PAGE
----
Numerous metabolic enzymes assemble into filamentous structures, which are thought to serve additional regulatory functions. In this issue, Webb et al. (2017. J. Cell Biol. https://doi.org/10.1083/jcb.201701084) show that the liver-specific isoform of phosphofructokinase-1 forms filaments in vitro and localizes as puncta in cells along the plasma membrane. This suggests spatial organization of glycolysis in higher organisms.
Glycolysis is the core of central carbon metabolism; its intermediates provide precursors important for generating ATP through glucose oxidation, serine for one carbon metabolism, sugars for protein glycosylation, and building blocks for nucleotide synthesis through the pentose phosphate shunt (Fig. 1 A). Although glucose metabolism is highly studied, spatiotemporal aspects of glycolysis remain largely unexplored. Polymerization of metabolic enzymes is one means of spatially regulating cellular processes, and it has been observed for numerous enzymes including acetyl-CoA carboxylase (ACC), cytidine triphosphate (CTP) synthase, glutamate dehydrogenase, and β-glucosidase (O’Connell et al., 2012). A recent study has shown that PFK1, the fate-determining step of glycolysis that converts fructose 6-phosphate (F6P) to fructose 1,6-bisphosphate (F1,6BP) polymerizes in yeast (Shen et al., 2016). However, it is unclear whether PFK1 can polymerize in higher organisms, how PFK1 polymerization is regulated, and the structural and functional features of these fibers. Webb et al. set out to address these uncertainties.
Using both transmission electron microscopy and 90° light scattering, Webb et al. (2017) demonstrated that a recombinant liver-specific isoform of PFK1 (liver PFK1; PFKL) forms filaments in vitro. However, filament assembly was not observed in platelet PFK1 (PFKP)- or muscle PFK1–specific isoforms. Remarkably, the PFKL filaments were an average of 65.4 nm in length, approximately six tetramers long. Binding of F6P, which is a substrate of PFK1, strongly induced PFKL polymerization, and mutagenesis of the F6P binding pocket revealed that F6P binding was crucial for filament formation.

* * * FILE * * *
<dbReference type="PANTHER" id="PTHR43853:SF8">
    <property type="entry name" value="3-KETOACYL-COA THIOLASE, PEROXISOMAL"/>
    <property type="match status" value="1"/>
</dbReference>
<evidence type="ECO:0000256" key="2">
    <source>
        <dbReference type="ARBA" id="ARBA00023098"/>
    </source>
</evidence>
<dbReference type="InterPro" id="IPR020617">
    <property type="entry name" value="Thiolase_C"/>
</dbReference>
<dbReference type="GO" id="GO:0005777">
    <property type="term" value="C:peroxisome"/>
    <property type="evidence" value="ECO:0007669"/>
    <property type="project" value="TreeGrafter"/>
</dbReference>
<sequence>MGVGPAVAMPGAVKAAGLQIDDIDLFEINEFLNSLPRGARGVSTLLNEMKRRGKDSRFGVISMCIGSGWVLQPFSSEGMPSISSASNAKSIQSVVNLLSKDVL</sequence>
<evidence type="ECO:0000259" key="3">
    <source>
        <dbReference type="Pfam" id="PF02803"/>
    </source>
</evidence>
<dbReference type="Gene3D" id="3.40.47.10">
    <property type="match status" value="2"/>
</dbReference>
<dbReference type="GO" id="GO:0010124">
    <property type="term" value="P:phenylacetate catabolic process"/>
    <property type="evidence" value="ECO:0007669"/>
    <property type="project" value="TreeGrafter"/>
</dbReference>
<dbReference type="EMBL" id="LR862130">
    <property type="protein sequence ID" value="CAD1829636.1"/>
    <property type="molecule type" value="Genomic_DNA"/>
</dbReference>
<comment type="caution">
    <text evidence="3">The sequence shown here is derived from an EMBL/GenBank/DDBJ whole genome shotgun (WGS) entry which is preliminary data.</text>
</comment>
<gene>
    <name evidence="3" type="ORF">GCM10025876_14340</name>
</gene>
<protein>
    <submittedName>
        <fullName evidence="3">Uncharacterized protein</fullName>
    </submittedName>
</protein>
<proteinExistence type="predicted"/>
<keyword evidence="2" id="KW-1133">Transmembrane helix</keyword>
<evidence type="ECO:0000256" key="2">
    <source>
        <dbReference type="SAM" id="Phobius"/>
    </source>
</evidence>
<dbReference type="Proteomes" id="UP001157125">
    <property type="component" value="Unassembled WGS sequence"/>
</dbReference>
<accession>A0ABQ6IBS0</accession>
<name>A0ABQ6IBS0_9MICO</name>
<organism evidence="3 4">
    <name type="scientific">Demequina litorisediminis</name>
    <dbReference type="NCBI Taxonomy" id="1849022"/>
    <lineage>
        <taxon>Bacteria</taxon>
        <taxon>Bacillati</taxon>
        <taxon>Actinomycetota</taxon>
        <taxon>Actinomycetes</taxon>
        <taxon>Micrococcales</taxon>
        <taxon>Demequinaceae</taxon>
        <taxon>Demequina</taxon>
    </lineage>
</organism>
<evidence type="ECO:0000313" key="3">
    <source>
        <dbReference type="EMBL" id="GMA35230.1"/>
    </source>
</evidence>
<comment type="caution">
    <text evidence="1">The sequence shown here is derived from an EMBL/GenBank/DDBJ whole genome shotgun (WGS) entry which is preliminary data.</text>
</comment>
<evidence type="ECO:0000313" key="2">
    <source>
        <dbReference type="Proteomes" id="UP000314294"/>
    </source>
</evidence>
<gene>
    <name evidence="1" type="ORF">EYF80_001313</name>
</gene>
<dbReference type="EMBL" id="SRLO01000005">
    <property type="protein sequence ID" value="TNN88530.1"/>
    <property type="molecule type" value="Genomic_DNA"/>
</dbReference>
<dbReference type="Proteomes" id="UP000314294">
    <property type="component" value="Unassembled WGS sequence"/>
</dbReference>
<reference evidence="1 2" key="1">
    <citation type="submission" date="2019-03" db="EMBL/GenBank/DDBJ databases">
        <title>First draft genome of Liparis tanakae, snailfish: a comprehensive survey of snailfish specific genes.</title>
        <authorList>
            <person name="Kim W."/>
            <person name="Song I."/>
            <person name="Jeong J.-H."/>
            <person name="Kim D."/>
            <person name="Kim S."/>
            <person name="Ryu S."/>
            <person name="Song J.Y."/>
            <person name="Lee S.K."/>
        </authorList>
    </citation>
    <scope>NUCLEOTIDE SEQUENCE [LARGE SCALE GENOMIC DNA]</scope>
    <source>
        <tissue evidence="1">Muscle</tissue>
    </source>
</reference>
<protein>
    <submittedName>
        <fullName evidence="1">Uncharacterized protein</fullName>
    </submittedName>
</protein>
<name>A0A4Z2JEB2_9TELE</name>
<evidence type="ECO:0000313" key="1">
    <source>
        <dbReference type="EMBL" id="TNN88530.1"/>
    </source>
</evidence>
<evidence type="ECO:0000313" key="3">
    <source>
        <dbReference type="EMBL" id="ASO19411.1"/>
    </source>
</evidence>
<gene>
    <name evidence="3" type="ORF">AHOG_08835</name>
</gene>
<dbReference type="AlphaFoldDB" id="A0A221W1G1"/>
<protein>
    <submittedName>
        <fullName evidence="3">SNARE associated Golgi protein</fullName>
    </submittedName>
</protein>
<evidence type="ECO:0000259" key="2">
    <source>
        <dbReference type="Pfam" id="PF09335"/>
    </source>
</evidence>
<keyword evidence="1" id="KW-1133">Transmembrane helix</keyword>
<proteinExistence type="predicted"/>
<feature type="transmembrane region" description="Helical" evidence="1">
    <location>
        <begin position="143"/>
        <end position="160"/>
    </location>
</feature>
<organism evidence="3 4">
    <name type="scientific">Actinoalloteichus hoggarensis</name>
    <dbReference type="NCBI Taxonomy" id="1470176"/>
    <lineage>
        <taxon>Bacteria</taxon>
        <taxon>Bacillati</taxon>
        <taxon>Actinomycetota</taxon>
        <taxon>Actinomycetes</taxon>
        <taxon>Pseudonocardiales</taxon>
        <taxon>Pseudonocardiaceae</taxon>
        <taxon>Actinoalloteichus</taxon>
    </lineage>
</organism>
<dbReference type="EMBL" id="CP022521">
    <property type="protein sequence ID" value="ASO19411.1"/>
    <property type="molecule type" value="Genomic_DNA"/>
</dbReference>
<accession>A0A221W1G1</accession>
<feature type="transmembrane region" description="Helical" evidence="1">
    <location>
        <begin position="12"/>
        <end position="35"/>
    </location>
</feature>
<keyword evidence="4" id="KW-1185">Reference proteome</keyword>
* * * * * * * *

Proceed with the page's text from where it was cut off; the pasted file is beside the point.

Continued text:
In addition to identifying PFKL polymerization, Webb et al. (2017) examined the filament structure with negative-stain EM and iterative helical real-space reconstruction. They found that PFKL filaments are distinct from other filamentous enzymes. PFKL filaments formed through interaction of the C-terminal regulatory domains of tetramers. In the filament structure, each tetramer is composed of two structurally distinct dimers, dimers A and B. Each dimer has two interfaces, in which interface 1 of dimer A interacts with interface 1 of dimer A on the adjacent tetramer, and interface 2 of dimer B is solvent exposed. Furthermore, longitudinal contacts alternate, with interface 2 of dimer A interacting with interface 1 of dimer B on the adjacent tetramer. This creates an unusual helical symmetry such that the last subunit can either (a) bind another subunit in a linear manner or (b) bind a subunit and introduce a kink into the filament. The kinks within the PFKL filaments appeared abundant and random.
Because the C-terminal regulatory domain enables tetramers to interact within PFKL filaments, Webb et al. (2017) assessed whether this domain is sufficient for assembly. Using a chimera of the PFKL C-terminal regulatory domain and PFKP catalytic region, they identified that the C-terminal regulatory domain of PFKL is sufficient to form filaments. This result underscores the importance of isoform specificity in filament formation.
The liver is a critical anabolic organ that supports systemic metabolism (Rui, 2014). In particular, the liver senses the levels of glucose in an organism and uses the processes of glycogenolysis and gluconeogenesis to generate glucose, which is subsequently delivered to other tissues in the body. The process of glycolysis (glucose breakdown) and gluconeogenesis (glucose synthesis) are opposing. Therefore, most of the enzymes in glucose metabolism are bidirectional to support both anabolic and catabolic glucose metabolism. The catalytic activity of most enzymes involved in glucose metabolism is allosterically regulated by metabolites. PFK1 is distinct, however, because it is not reversible, and it is the fate-determining step of oxidative glucose metabolism (Fig. 1 A).